What Will Hurricane Sandy Do to Early Voting?

The massive storm is already leading to shutdowns and extensions at the polls.

early votingThis is what the early- and absentee-voting map should look like, according to the National Conference of State Legislatures. Hurricane Sandy is already messing with the map.

Updated 7:38 p.m. Snow, wind and rain could keep voters in the path of Hurricane Sandy from early or in-person absentee voting, delay mail delivery of absentee ballots, and cut into early-voting days by forcing states battered by the storm to halt early balloting. Here's what we know about what's happening so far:

Connecticut: Voter-registration deadline extended.

Maryland: Early voting suspended on Monday. "Due to the potential impact of Hurricane Sandy, Maryland Governor Martin O'Malley has declared a State of Emergency and ordered all Early Voting Centers in Maryland closed on Monday, October 29, 2012." Early voting had only opened on Saturday, October 27.

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Washington, D.C.: Early voting suspended Monday. The federal government is closed Monday for all non-emergency personnel. All Metro service for Monday -- rail and bus lines -- has been suspended. Early voting across the city had begun on Saturday, but the D.C. Board of Elections has "has suspended the operation of its early voting sites on Monday October 29, 2012 due to the forecast arrival of Hurricane Sandy."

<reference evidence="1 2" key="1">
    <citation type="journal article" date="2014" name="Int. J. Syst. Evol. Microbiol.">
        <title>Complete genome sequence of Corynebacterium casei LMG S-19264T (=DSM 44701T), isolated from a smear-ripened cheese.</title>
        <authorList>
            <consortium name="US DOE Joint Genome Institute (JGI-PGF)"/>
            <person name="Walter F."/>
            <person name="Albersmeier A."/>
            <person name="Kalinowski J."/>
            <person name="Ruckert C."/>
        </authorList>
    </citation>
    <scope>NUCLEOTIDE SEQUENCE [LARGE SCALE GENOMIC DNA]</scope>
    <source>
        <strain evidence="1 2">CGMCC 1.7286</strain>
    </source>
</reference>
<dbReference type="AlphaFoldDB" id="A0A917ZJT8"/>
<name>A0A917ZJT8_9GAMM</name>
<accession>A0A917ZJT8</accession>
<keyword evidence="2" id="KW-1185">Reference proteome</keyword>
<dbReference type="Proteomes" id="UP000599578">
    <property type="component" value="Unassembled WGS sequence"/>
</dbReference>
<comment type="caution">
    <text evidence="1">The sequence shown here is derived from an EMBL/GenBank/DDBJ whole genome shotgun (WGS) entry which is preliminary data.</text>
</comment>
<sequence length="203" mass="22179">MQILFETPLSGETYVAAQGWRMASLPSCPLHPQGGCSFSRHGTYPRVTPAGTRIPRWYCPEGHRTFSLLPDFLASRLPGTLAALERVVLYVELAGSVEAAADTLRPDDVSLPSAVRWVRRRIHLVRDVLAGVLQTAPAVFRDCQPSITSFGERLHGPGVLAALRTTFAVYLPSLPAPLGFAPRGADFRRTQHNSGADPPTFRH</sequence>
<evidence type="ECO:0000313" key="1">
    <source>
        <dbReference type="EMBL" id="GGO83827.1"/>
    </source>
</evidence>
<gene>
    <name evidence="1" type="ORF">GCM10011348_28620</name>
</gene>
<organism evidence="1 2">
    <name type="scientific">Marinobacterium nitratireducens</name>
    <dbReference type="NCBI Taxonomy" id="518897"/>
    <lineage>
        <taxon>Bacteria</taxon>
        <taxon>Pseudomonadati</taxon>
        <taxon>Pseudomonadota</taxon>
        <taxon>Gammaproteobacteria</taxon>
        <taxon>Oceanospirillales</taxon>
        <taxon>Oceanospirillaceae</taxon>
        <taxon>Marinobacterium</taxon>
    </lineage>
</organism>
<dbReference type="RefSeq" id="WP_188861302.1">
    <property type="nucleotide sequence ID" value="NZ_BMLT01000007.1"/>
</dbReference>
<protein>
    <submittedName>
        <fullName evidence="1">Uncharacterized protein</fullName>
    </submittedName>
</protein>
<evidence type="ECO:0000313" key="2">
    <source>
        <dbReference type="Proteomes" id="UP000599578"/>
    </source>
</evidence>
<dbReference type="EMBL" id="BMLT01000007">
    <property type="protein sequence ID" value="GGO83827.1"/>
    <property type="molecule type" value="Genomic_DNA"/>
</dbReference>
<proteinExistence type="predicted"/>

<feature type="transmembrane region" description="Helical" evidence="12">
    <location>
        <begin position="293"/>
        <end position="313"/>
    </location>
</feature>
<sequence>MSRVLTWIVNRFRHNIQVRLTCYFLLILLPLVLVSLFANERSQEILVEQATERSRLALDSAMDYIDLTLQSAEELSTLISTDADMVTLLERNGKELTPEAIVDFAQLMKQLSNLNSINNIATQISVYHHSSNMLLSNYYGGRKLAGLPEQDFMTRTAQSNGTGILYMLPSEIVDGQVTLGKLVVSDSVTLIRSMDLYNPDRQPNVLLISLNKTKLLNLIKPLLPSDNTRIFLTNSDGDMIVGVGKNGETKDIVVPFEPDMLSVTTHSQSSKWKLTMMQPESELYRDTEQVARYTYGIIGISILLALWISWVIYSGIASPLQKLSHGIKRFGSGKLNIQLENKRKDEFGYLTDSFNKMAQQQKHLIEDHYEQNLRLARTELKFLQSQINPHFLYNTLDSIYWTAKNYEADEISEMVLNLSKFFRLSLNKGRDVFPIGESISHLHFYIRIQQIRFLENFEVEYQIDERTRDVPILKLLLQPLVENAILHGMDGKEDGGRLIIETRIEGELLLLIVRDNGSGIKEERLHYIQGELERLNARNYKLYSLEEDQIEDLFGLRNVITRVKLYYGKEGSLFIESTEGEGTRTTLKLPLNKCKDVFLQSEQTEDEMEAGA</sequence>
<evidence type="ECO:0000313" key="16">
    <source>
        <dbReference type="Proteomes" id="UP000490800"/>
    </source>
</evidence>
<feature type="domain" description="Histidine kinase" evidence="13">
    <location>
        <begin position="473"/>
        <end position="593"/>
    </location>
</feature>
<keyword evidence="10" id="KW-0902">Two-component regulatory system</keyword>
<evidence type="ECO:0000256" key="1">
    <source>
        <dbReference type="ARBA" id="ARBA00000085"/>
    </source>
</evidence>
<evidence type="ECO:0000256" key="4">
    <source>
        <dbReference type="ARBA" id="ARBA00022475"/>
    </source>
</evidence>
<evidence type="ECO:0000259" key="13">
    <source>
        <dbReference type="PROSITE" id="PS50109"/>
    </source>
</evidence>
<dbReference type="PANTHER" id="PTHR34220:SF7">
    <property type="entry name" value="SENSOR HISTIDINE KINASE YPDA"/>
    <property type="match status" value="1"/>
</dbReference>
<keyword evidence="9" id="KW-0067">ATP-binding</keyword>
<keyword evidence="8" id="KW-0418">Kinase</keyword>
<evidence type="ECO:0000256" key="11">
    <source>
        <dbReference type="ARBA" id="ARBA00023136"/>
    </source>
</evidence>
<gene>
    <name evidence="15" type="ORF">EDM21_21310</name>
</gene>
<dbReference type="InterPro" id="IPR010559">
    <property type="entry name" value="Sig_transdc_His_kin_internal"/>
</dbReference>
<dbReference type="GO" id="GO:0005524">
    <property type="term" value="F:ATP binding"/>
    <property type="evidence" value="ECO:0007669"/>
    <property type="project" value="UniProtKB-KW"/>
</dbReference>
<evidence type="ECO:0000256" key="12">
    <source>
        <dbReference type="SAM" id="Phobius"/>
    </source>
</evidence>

Virginia: Kaine says to bring those yard signs indoors. Democratic U.S. Senate candidate Tim Kaine is asking supporters to uproot campaign signs and bring them indoors so they don't become wind-borne projectiles.

The storm could potentially slow the pace of of early or in-person absentee voting in the three swing states of Virginia, Ohio, and North Carolina -- and is already leading to major changes in the campaign schedules of President Obama and Mitt Romney.

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Garance Franke-Ruta is a former senior editor covering national politics at The Atlantic.

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